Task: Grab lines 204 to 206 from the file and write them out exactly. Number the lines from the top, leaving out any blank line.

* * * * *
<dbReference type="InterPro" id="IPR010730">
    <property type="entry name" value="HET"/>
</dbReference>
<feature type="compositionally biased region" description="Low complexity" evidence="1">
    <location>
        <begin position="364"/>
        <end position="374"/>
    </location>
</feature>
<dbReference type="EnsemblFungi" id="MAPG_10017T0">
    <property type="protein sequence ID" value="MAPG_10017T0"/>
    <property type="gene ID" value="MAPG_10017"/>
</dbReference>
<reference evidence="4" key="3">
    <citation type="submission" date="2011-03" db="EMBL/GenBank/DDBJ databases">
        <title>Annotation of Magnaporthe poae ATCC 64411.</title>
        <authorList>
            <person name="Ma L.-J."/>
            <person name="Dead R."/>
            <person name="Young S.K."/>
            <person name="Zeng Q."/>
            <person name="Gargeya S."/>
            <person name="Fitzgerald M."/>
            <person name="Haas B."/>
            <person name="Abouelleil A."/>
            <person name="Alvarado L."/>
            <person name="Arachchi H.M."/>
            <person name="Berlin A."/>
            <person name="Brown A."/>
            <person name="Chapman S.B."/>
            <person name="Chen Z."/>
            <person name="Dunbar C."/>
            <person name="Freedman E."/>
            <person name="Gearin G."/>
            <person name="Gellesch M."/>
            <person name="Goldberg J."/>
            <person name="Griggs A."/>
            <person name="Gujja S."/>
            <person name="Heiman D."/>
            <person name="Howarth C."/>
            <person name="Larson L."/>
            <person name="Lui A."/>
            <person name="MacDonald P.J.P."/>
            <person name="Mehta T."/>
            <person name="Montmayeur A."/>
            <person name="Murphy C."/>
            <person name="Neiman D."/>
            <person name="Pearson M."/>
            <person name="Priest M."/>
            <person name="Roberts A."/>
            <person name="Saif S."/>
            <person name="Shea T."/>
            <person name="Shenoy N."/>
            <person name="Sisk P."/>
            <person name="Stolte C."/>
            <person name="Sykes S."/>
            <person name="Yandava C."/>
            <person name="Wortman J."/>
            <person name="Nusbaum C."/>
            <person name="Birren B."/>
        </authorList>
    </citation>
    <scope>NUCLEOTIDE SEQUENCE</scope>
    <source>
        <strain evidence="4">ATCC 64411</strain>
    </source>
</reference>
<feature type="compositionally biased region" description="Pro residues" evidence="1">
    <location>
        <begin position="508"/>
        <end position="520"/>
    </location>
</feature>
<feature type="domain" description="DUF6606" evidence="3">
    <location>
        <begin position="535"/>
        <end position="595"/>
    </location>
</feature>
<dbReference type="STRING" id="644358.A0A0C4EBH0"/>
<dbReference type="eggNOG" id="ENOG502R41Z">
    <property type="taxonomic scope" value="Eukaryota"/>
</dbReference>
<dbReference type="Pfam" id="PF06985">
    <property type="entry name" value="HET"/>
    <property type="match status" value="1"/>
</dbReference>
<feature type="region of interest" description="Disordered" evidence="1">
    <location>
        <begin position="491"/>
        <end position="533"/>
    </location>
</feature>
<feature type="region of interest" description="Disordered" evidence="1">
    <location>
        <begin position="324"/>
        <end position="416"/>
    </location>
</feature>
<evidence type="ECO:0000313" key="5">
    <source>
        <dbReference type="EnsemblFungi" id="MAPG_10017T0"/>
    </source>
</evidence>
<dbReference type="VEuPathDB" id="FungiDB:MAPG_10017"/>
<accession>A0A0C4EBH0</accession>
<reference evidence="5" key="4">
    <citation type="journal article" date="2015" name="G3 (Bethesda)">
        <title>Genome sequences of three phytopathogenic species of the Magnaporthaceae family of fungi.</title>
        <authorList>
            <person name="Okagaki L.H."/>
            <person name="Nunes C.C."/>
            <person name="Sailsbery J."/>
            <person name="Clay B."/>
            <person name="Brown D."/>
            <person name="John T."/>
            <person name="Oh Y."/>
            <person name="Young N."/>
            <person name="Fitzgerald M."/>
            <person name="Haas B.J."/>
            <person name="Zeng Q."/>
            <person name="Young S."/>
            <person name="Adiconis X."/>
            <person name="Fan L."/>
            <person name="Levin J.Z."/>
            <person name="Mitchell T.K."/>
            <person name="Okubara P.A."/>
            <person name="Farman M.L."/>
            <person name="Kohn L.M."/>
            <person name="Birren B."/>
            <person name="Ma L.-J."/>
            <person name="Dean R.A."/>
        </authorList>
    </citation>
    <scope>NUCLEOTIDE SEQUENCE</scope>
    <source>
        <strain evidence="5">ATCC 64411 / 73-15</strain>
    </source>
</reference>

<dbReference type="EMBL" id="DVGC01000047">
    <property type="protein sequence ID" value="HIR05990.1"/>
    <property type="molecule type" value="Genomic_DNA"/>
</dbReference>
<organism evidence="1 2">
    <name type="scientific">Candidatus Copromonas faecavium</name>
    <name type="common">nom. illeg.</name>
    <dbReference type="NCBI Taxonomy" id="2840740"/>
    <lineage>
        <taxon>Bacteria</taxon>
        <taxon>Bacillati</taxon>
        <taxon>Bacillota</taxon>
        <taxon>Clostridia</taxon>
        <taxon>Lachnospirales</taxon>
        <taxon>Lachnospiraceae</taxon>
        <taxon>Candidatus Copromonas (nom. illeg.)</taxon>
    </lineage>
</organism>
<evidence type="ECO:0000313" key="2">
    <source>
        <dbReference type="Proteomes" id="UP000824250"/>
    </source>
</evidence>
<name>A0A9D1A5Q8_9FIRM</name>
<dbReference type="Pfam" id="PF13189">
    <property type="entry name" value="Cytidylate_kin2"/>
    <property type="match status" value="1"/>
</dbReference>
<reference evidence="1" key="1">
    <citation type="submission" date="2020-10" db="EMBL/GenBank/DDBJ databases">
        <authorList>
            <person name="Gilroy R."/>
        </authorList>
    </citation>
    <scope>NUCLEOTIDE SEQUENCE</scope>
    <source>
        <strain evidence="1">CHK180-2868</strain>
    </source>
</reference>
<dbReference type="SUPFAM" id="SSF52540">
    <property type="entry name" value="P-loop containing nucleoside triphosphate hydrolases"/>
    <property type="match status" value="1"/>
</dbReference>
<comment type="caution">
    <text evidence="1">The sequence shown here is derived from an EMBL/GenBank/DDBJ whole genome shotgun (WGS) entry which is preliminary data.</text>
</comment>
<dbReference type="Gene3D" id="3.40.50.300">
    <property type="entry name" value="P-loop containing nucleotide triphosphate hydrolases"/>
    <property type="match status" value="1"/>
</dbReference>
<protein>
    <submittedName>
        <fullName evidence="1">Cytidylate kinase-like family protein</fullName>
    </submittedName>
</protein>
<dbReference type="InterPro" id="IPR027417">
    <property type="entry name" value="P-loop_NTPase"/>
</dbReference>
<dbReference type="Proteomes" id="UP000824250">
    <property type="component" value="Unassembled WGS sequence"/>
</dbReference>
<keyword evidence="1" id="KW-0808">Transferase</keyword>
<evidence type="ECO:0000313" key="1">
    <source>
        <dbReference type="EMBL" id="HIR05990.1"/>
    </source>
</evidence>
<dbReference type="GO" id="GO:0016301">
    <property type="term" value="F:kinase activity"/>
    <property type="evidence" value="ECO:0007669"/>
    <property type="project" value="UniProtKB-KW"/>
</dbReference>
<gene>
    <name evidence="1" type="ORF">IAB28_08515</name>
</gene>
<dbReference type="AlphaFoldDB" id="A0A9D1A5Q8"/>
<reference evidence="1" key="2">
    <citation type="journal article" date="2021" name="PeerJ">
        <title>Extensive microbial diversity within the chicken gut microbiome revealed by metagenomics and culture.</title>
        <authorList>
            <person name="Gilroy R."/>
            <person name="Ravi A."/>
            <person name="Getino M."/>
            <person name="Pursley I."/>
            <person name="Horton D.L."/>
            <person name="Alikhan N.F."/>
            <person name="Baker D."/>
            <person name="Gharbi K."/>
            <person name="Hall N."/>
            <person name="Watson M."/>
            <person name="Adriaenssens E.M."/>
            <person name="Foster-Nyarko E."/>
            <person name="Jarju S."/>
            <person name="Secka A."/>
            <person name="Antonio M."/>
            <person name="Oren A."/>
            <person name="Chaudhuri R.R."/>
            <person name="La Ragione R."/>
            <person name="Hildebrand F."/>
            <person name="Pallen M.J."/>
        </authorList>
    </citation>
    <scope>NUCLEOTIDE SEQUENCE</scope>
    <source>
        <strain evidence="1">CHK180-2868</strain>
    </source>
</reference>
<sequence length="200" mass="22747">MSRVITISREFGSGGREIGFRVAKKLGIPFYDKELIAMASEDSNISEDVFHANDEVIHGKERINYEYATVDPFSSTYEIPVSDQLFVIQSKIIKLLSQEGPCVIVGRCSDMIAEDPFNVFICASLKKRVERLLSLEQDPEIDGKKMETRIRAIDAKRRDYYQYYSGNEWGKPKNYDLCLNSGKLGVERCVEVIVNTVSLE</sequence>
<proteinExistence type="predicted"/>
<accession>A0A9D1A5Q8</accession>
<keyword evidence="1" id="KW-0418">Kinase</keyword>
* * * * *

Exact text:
        <dbReference type="EMBL" id="HIR05990.1"/>
    </source>
</evidence>